Kurtenbach: The Warriors need Draymond Green to step up in Game 3 — but he’ll need some help


Golden State Warriors' Draymond Green (23) warms up before the start of Game 1 of the NBA Western Conference finals at Toyota Center in Houston, Texas, on Monday, May 14, 2018. (Jose Carlos Fajardo/Bay Area News Group)

HOUSTON — It’s hard to know where to start when conducting the autopsy of the Warriors’ Game 2 loss to the Rockets — there are just so many factors to blame.

You can point to the Warriors’ one-dimensional offense or Stephen Curry’s struggles on both ends of the court.

Oh, you can pin some blame on Klay Thompson, too — he scored eight points and the Rockets shot 10-of-11 when as a primary defender Wednesday.

And you can’t forget to mention David West’s diabolical minutes, or Andre Iguodala’s performance, which was more reminiscent of a perfunctory mid-season game against the Mavericks than a potential series-deciding contest.

But one issue, for sure, was that the Warriors simply did not play with enough energy Wednesday. The Rockets entered Game 2 with a hearty dose of desperation and they funneled that emotion into dynamic play on both sides of the court.

The Warriors played like the series was decided in Game 1. And because of that, we now have a competitive Western Conference Finals.

“When you get in the playoffs with teams that are very talented and really great teams, it often comes down to which one has the edge in terms of the aggression and the desperation. They were desperate tonight and they played like it, and we didn’t. The results showed,” Warriors coach Steve Kerr said. “Our defense wasn’t connected. We weren’t on the same page on a lot of plays where we got a little out of sorts.”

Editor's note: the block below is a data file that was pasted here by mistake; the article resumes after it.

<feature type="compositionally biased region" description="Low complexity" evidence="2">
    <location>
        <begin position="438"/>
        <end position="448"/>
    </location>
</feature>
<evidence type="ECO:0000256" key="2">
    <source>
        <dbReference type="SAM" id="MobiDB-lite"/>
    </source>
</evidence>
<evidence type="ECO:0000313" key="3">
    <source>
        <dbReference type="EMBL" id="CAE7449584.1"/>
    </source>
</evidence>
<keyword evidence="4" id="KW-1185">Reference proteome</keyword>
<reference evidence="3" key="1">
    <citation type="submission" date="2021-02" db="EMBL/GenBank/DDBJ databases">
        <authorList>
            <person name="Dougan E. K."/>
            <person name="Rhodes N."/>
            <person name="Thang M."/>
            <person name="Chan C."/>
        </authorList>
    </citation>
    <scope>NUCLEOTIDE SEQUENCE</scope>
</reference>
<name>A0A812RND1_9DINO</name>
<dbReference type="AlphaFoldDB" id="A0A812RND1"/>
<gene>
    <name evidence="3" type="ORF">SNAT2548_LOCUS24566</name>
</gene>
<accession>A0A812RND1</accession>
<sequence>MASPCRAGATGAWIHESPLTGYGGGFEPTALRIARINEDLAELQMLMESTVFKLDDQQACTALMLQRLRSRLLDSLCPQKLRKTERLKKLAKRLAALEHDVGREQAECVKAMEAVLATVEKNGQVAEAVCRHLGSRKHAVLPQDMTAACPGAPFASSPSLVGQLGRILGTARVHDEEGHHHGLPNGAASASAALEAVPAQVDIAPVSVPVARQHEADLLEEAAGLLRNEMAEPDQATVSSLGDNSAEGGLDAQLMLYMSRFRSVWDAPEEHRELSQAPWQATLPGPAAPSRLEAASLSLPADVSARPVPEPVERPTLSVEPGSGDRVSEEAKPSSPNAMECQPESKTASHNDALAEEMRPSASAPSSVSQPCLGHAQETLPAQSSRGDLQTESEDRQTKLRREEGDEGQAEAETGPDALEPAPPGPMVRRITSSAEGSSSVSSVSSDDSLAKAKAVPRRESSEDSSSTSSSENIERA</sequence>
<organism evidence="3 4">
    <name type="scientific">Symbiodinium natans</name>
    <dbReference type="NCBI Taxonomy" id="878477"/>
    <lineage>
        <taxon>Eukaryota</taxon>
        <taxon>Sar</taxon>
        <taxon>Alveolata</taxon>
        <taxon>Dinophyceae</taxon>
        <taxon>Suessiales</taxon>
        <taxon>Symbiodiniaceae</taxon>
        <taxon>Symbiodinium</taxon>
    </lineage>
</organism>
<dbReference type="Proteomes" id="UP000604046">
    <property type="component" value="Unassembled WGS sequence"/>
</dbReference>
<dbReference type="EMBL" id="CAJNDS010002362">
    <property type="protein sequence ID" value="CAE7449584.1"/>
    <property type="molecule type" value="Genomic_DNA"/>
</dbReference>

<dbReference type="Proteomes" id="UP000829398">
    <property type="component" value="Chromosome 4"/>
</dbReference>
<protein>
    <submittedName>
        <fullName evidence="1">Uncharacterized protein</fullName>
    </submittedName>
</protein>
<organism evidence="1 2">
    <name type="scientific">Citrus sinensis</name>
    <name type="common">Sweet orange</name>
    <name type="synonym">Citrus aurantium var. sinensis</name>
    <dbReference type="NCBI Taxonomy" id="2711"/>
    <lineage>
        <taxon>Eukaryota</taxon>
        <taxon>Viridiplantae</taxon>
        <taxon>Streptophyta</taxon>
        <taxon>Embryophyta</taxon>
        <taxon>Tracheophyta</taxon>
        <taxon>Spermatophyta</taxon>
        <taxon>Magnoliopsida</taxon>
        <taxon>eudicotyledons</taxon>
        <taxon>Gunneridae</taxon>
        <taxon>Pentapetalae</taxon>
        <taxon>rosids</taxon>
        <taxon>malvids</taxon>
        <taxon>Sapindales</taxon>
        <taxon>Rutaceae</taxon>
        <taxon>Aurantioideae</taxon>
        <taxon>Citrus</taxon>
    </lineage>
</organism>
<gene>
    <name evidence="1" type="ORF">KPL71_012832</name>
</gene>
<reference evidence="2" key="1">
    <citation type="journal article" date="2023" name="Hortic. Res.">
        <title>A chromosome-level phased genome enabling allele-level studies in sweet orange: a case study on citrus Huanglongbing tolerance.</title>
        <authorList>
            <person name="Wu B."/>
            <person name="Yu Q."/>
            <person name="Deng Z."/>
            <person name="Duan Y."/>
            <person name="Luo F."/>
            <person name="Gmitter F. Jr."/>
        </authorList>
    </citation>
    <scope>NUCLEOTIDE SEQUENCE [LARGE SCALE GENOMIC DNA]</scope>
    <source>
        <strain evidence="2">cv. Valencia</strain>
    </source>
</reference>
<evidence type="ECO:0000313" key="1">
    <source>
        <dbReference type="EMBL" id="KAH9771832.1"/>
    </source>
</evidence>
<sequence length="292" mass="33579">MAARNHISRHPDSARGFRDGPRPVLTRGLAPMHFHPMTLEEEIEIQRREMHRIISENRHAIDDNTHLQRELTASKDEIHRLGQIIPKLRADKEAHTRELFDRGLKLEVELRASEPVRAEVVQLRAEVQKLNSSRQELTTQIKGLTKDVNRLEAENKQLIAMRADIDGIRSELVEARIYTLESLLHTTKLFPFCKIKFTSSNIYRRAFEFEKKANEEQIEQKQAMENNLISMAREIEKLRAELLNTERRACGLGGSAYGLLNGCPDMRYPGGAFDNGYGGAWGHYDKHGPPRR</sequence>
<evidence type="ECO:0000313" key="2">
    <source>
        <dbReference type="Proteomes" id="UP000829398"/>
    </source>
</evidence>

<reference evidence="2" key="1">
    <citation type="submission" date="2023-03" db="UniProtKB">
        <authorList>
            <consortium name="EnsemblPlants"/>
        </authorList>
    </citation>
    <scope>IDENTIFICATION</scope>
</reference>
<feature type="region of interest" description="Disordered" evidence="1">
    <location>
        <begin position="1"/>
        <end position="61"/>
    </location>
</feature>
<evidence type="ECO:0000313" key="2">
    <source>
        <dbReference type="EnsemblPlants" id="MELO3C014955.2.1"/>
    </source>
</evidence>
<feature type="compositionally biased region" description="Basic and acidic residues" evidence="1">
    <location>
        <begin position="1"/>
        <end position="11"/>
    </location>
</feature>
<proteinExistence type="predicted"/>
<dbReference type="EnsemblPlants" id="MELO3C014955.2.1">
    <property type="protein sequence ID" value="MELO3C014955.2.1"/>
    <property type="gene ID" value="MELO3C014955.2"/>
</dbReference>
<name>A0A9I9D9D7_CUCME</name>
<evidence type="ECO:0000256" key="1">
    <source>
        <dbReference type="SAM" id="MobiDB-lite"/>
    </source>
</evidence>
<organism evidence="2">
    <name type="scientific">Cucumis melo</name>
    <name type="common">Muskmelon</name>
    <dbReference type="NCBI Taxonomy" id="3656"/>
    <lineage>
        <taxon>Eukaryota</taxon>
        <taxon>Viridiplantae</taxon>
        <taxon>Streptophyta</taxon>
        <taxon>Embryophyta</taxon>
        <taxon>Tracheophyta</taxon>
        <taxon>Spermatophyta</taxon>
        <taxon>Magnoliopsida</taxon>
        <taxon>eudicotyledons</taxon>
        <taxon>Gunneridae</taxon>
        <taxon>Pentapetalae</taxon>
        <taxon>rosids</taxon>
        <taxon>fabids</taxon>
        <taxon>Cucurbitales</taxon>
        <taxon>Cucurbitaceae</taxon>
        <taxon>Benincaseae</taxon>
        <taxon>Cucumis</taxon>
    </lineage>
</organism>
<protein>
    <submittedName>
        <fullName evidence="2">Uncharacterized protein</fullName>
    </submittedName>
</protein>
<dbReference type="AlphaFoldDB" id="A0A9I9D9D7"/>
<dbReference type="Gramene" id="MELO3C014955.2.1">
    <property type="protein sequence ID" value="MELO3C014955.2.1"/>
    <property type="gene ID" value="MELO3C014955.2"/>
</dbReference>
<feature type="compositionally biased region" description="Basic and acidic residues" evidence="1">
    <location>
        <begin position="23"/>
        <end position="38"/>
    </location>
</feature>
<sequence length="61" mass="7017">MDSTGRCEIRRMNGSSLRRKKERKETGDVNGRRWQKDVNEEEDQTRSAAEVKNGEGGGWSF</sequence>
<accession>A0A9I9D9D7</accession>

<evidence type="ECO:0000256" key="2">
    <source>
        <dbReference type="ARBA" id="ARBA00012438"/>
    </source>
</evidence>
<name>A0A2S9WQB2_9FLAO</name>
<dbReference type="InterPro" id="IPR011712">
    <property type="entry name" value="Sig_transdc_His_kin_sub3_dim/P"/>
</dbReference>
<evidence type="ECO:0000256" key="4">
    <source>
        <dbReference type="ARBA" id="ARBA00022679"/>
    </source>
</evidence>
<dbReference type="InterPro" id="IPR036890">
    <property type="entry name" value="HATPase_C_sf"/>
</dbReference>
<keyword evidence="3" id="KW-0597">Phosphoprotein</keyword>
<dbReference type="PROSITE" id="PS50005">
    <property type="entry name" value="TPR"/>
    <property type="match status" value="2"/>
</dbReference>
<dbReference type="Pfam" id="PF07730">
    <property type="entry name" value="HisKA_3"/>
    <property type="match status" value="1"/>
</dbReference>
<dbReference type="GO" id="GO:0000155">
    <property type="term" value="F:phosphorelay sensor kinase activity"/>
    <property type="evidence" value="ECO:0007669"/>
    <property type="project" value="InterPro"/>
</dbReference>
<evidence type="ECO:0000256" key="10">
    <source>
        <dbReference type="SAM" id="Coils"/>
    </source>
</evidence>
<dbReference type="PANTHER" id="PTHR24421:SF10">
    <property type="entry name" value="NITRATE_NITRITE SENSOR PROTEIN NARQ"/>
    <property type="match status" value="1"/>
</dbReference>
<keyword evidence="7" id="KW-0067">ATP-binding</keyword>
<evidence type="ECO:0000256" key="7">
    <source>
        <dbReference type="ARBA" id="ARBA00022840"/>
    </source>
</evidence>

This is where Draymond Green comes in.

Golden State Warriors’ Draymond Green (23) warms up before the start of Game 1 of the NBA Western Conference finals at Toyota Center in Houston, Texas, on Monday, May 14, 2018. (Jose Carlos Fajardo/Bay Area News Group)

Green is the heartbeat of the Warriors team — he brings an infectious, positive energy to most every game he plays and that, paired with his defensive genius and underrated offensive playmaking skills, drives the Warriors forward. His emotional effect on the team cannot be quantified or, to be honest, fully understood.

Green brought an infectious energy to Game 2, but it wasn’t the positive kind. Green played with a lot of negativity and even some downright pouting on Wednesday and that manifested into turnovers on the offensive side and, as the on-court coordinator of the Warriors’ defense, a team defense that was a hot, point-conceding mess.

If the Warriors want to re-establish full control of this series …read more

Source:: The Mercury News – Sports

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